of all regions of the space by relying on the local instructions
disseminated by the stationary communication beacons. Preliminary data
from experiments suggest that our algorithm produces exploratory,
patrol-like behavior, resulting in good spatial sensor coverage
Disasters such as the 9/11 attacks, as well as major and unpredictable events, can cause extreme network overload. By "extreme overload" we mean, first, that the offered load at a link is significantly higher than the link's capacity, and second, that the average throughput per session is too low. Under such conditions, the network can suffer from a form of "livelock" in which even though links are fully utilized, most users cannot complete their transfers. The underlying reasons are that the network carries many retransmitted packets, and that it services flows that are finally aborted by users or applications.
To prevent extreme network overload, we propose a router mechanism called Guardian. Guardian is a form of admission control module that is automatically activated when it detects the onset of extreme overload at a network link. Guardian's objective is to allow at least some sessions to complete, rejecting new TCP or UDP sessions that would probably not manage to acquire a minimum acceptable throughput. Guardian does not require signalling, and it can be implemented using standard techniques for session counting and caching.
This paper describes on-going work. As such, we focus on the motivation for the proposed mechanism, and on Guardian's main design.
Connectivity within ad-hoc and peer-to-peer networks undergoes
constant change. One approach to reducing the cost of finding
information within these networks is to replicate the information
among multiple points within the network. A desirable replication
approach should cache copies of all pieces of information as close to
each node as possible without exceeding the storage resources of the
nodes within the network. In addition, the approach should require
minimum communication overhead among participating nodes and should
adjust the locations of stored content as connectivity within the
network changes. Here, we formulate this caching problem as a graph
coloring problem, where the color of the node determines the content
that the node should store. We present a distributed algorithm where
each node chooses its color in a greedy manner, minimizing its own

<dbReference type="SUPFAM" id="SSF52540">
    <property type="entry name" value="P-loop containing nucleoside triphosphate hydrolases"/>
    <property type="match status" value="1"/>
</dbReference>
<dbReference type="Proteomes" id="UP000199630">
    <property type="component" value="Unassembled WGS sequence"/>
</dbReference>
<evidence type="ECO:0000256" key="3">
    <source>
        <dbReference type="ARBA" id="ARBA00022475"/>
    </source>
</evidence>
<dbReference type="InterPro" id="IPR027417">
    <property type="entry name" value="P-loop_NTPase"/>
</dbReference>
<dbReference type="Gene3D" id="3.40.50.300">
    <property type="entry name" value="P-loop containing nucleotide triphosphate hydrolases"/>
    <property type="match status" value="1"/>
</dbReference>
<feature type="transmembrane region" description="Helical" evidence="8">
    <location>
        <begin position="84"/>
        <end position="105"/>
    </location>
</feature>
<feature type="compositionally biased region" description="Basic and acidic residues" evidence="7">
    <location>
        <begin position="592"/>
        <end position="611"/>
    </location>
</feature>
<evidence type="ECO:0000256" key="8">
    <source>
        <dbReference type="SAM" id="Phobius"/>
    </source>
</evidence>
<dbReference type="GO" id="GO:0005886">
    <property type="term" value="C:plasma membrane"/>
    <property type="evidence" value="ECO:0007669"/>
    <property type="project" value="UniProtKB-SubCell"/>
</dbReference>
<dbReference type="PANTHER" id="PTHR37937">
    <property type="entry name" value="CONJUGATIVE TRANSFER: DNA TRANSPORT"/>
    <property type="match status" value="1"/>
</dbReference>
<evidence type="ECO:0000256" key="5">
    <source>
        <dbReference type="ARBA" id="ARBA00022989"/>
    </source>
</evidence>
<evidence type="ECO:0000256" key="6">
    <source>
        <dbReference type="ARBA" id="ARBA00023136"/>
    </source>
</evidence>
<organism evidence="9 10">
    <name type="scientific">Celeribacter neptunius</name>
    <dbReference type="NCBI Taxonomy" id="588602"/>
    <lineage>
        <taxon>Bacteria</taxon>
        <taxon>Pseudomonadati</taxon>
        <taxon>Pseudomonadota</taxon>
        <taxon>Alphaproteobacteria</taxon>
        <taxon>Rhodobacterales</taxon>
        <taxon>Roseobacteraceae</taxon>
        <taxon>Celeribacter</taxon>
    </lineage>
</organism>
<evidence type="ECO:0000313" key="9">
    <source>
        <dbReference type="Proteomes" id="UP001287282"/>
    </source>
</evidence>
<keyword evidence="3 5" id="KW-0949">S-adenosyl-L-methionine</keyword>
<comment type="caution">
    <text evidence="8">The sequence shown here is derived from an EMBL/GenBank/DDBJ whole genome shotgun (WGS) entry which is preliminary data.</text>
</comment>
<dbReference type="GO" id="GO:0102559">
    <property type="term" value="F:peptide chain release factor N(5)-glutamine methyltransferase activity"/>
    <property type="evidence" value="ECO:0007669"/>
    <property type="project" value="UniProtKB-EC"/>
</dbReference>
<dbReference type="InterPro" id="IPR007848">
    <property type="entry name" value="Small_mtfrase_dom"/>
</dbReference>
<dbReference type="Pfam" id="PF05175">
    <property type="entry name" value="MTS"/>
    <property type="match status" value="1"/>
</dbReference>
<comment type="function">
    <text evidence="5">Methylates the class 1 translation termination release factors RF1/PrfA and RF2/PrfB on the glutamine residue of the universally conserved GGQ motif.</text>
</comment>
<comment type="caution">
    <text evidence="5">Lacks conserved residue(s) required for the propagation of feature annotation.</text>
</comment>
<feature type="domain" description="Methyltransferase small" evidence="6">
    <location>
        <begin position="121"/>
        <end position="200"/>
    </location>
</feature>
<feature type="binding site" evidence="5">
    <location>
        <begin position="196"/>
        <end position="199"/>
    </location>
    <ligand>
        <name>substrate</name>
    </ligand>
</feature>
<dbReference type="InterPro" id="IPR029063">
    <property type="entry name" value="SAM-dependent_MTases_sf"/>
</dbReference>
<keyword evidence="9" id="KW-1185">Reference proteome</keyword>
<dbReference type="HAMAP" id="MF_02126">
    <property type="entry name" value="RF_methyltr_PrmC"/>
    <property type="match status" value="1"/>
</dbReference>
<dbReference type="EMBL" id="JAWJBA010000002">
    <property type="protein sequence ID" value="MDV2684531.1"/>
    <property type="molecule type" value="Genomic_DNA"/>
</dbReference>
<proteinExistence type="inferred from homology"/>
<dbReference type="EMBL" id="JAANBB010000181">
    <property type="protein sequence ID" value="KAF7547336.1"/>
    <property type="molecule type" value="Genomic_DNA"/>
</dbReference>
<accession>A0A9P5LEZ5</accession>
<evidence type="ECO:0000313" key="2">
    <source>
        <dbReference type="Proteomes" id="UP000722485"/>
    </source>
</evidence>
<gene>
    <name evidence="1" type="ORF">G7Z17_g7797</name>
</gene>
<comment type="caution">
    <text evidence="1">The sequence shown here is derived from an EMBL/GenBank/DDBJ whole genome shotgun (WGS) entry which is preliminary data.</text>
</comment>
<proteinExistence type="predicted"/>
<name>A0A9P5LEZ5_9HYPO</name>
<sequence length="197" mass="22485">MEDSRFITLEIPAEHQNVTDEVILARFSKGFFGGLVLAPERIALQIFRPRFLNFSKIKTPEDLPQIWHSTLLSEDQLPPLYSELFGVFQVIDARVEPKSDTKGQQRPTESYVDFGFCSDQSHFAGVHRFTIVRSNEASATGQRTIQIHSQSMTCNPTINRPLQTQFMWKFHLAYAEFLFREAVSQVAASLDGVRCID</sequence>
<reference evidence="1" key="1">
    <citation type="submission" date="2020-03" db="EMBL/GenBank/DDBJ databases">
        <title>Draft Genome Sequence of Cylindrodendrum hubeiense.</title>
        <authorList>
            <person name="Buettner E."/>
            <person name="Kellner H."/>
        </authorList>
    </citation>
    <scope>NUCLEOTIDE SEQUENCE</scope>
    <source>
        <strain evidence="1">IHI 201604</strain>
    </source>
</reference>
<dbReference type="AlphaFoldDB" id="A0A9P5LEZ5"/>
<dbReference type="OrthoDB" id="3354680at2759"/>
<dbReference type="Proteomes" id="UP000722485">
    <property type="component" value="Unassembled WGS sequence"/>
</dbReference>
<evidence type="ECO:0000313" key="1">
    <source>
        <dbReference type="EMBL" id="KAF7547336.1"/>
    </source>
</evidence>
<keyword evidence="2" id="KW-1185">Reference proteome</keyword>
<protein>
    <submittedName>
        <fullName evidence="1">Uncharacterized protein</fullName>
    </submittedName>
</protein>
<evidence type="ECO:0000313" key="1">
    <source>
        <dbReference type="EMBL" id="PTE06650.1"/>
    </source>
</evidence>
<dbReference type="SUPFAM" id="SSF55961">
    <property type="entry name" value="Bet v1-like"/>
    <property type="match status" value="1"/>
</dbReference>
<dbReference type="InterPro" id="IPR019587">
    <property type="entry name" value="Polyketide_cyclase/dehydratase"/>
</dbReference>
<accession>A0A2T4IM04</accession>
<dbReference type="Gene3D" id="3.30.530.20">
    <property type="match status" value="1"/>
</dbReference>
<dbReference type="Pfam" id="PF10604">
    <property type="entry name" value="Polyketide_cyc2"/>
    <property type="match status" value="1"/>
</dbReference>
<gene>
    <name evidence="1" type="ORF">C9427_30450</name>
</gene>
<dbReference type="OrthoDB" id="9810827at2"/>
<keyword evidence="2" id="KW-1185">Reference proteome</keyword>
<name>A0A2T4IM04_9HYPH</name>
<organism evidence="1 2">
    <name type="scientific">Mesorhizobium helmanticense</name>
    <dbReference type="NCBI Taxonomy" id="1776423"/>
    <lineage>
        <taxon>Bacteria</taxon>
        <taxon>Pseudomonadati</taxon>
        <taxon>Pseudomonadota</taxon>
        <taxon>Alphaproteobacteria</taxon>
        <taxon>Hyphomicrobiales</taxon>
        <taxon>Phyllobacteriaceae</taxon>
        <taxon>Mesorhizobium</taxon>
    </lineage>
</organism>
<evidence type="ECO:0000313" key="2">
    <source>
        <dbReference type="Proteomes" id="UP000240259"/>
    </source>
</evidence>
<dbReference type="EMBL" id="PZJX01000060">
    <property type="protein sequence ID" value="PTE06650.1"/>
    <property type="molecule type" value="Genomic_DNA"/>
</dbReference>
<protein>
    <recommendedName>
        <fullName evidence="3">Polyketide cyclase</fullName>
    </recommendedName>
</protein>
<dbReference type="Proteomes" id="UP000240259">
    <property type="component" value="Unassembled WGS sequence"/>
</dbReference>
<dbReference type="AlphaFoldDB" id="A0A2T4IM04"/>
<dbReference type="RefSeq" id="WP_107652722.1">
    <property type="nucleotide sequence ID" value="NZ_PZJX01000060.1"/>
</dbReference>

distance to the color furthest from it. We demonstrate convergence of
this algorithm and evaluate its performance in the context of its
ability to place information near all nodes in the network.
We present the design and evaluation of the query-routing protocol of
the TerraDir distributed directory. TerraDir is a wide-area
distributed directory designed for hierarchical namespaces, and
provides a lookup service for mapping keys to objects. We introduce
distributed lookup and caching algorithms that leverage the underlying
data hierarchy. Our algorithms provide efficient lookups while
avoiding the load imbalances often associated with hierarchical
systems. The TerraDir load balancing scheme also incorporates a node
replication algorithm that provides configurable failure resilience
with provably low overheads.
Although peer-to-peer networking applications continue to increase
in popularity, there have been few measurement studies of their performance. We present the first study of the locality of files stored and transferred among peers in Napster and Gnutella over month-long periods. Our analysis indicates that the locality of files is skewed in all four cases and fits well to a log-quadratic distribution. This predicts that caches of the most popular songs would increase performance of the system. We also took baseline measurements of file types and sizes for comparison over time with future studies. Not surprisingly, audio files are most popular, however a significant fraction of stored data is occupied by videos.
Finally, we measured the distribution of time peers in Gnutella were available for downloading. We found that node availability is strongly influenced by time-of-day effects, and that most user's tend to be available for only very short contiguous lengths of time.